Juggler
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Posted: Friday, February 06, 2009 - 11:23 AM UTC
Thanks for the input gents. Im using a campbell-Hausfeld compressor w/ a one gallon pancake tank on the bottom & has a 100 psi max output. I added a regulator down stream of that to reduce the psi, a cheap one I picked up at Harbour Frieght for 6 bucks. I should probably pry open the wallet and go for a better regulator. The one I have will hold the reduced press as long as Im spraying but it lets it build up too much psi in the hose when I stop. So much for thinking I could get by with a cheaper one.

Juggler
Grumpyoldman
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Posted: Friday, February 06, 2009 - 09:09 PM UTC
Well, now that we know exactly what outfit you have we can help a little more.
1. Your compressor regulator controls the pressure in the tank.
It's factory set. It also doesn't care what you are reducing it to, it is going to maintain a pressure differential that is factory set. (ballpark figure it could be on at 40 or 60 or 80 PSI, and off at 100 PSI)
2. Your pressure regulator (The one you added) sets the pressure you desire. as long as the tank pressure is higher than the desire pressure your added regulator will reduce the pressure. Your added regulator has nothing to do with the compressor regulator.
3. When the TANK pressure goes lower than the factory on setting the compressor starts, if you finish air brushing, and the tank pressure is above the lower set point, the compressor should not start to refill the tank, if it is lower than the set point the compressor will start and pump up to the 100 PSI.
4. I don't know exactly how you have things piped, so here's a photo of my old compressor set up, as it's easier to see what is going on:


Notice there are two gauges, one reads the tank pressure, before the regulator, the other is my set air pressure, that I set depending on the air pressure I want to use for the airbrush. This being a 50 year old compressor, I was able to adjust my tank pressure on/off settings. And yes I have more than one airbrush hooked up. This compressor lives on at another members house now.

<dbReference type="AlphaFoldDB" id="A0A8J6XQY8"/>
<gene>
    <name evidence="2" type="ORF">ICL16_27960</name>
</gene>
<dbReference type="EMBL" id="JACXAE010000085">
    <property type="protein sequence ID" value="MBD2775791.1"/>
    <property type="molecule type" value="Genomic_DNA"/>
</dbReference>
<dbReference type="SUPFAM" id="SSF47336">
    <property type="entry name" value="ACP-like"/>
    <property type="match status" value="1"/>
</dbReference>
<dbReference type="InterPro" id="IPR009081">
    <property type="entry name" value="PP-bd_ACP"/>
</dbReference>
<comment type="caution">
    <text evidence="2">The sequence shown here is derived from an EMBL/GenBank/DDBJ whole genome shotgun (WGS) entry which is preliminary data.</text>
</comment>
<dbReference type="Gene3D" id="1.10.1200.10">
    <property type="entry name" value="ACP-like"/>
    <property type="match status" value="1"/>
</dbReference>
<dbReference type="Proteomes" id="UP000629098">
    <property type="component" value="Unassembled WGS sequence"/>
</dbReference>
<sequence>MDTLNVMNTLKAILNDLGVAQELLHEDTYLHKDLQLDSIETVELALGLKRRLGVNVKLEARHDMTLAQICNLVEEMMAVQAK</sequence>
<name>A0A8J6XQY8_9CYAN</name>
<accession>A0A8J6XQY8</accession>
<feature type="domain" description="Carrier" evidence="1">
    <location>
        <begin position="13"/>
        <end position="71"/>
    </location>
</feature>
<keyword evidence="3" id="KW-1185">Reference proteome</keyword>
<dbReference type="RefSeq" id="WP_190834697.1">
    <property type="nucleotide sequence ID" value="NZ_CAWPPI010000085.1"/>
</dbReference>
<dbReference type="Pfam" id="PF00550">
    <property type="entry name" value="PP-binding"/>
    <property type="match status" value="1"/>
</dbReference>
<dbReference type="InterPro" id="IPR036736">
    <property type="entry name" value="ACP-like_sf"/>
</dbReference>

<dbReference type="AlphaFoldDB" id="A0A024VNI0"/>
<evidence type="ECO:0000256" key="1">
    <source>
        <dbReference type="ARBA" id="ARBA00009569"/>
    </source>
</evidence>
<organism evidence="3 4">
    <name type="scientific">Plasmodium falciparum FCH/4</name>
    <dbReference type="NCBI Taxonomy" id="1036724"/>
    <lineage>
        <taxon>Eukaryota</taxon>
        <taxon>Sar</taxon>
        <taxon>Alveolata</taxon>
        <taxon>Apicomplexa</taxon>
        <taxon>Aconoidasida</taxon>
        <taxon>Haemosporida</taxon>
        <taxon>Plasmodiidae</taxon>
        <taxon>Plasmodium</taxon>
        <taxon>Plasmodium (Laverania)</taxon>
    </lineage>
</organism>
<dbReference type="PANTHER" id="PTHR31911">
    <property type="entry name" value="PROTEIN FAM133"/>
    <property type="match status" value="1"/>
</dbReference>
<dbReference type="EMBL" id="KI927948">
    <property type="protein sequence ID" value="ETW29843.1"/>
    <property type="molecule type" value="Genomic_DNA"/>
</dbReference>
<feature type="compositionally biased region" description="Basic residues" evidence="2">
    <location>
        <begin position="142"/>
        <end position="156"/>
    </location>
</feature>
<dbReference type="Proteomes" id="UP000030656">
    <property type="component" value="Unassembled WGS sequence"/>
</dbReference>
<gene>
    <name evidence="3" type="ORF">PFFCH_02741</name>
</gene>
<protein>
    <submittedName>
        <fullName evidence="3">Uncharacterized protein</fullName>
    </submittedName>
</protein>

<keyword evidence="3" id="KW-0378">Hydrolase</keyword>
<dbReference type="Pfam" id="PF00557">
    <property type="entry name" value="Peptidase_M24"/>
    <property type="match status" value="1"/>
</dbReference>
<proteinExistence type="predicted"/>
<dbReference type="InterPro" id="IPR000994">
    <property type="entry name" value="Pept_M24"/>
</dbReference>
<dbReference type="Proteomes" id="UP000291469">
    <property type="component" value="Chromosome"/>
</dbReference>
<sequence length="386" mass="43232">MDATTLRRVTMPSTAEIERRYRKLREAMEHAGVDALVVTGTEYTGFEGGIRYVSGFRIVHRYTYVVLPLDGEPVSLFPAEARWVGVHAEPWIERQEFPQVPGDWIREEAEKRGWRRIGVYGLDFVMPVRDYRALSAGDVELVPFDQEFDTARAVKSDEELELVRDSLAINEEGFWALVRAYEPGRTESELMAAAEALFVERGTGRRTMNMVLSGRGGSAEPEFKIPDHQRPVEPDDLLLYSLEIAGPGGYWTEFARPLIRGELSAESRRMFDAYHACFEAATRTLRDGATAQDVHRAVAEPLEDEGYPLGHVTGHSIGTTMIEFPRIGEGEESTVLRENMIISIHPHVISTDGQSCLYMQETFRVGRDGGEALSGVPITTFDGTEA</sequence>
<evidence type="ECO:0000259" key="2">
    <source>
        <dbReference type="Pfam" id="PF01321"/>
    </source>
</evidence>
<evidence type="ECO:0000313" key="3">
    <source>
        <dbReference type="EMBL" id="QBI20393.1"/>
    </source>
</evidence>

This is my new set up:


Again more than one airbrushes are set up, and two pressure gauges, one for the tank pressure, the other for the desire airbrush settings. Unfortunately unlike my old compressor, this has a tamper proof tank pressure regulator that maintains between 40 to 60 PSI on the tank.

Good luck with your Campbell-Hausfeld compressor w/ a one gallon pancake tank on the bottom, I had one that lasted exactly 6 weeks.
sgtreef
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Posted: Saturday, February 07, 2009 - 12:32 AM UTC
Grumpy's old one is one of those Orginial Pancake deals.

That will be around when all are gone.

Did you make that Grumpy ?

I like how many air brushes you run Dave.

Good idea to stack them so can use the one regulator sweet deal.
Grumpyoldman
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Posted: Saturday, February 07, 2009 - 01:28 AM UTC
The old one was actually originally from a dentist office. (I paid 25 bucks for it at a club auction during the 70's!)
I use 4 airbrushes. Right now, two badgers, one 150, one 100g, an Iwata HP-B and a Paasche VSR-90.